Longest Centerfield Fence in Baseball History
Center field is an iconic spot on a baseball field, a position played by legends such as Ty Cobb, Joe DiMaggio, Mickey Mantle and Willie Mays. Additionally, some of baseball's iconic stadiums have featured distant center field fences, forcing the great centerfielders to cover plenty of ground while giving the old ballparks their own special flavors.
Center field is almost always the deepest part of a Major League baseball stadium. Outfield dimensions are usually shortest down the right field and left field foul lines, and they get longer toward the center of the field. There have been exceptions in some irregularly shaped stadiums, but hitting a ball over the fence in center field takes strength and timing.
The Polo Grounds was the home of the New York Giants before they moved out of New York City and headed west to San Francisco after the 1957 season. The Giants played in the Polo Grounds from 1891 through 1957, and when the horseshoe-shaped stadium opened, it had a distance of 500 feet from home plate to the center field fence. Eventually, that distance was reduced to 483 feet, which was the longest distance of any Major League Baseball stadium.
Yankee Stadium was baseball's first super stadium. After the Yankees acquired Babe Ruth from the Red Sox, the team decided to build its own stadium instead of sharing the Polo Grounds with the Giants. When Yankee Stadium opened in 1923, it had a gargantuan distance of 490 feet to center field. That distance was soon reduced to 461 feet and it remained at that distance through 1973, when the distance to the center field fence was drastically reduced to 408 feet during the stadium renovation project. When the Yankees built a new stadium that opened in 2009, its center field fence was also 408 feet from home plate.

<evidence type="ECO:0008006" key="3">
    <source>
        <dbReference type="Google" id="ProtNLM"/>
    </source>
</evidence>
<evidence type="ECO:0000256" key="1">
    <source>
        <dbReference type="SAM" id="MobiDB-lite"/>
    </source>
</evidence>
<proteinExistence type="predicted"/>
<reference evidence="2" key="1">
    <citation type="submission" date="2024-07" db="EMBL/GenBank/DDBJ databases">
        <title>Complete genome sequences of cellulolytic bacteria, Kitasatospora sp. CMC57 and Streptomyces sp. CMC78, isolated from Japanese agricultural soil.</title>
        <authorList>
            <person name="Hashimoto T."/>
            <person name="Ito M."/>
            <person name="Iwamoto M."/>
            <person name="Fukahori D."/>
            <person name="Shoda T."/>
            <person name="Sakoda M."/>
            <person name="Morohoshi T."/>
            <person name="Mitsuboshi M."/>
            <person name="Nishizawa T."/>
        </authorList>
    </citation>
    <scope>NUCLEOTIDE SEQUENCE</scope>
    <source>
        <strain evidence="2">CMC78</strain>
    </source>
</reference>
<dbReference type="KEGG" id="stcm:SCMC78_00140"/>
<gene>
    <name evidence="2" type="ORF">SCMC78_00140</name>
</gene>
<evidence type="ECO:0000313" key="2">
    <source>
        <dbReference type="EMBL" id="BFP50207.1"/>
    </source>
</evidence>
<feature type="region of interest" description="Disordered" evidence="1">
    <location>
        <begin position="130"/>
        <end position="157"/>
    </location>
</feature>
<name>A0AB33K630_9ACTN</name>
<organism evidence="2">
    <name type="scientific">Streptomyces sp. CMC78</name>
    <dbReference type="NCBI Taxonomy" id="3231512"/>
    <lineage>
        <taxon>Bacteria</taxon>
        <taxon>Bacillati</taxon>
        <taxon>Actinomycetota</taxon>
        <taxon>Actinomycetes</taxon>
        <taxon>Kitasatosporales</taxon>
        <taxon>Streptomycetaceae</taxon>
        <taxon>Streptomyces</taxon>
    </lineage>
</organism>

Tiger Stadium opened in 1912 and served as the home of the Detroit Tigers through 1999. When the stadium opened, the distance from home plate to the center field fence was 467 feet. The Tigers ultimately reduced the distance to 440 feet. Nevertheless, it was still one of the deepest center fields in the Major Leagues. The Tigers moved into Comerica Park in 2000. That ballpark has a distance of 422 feet to dead center field.
Longest Center Field Home Runs
Four players hit the ball over the fence in dead center field at the Polo Grounds. According to Baseball Almanac, Negro League slugger Luke Easter did it in 1948, Joe Adcock of the Milwaukee Braves accomplished the feat in 1953, Lou Brock of the Chicago Cubs did it in 1962 and Hank Aaron of the Braves also blasted the ball out in center field in 1962.
Steve Silverman is an award-winning writer, covering sports since 1980. Silverman authored The Minnesota Vikings: The Good, The Bad and The Ugly and Who's Better, Who's Best in Football -- The Top 60 Players of All-Time, among others, and placed in the Pro Football Writers of America awards three times. Silverman holds a Master of Science in journalism from the Medill School of Journalism.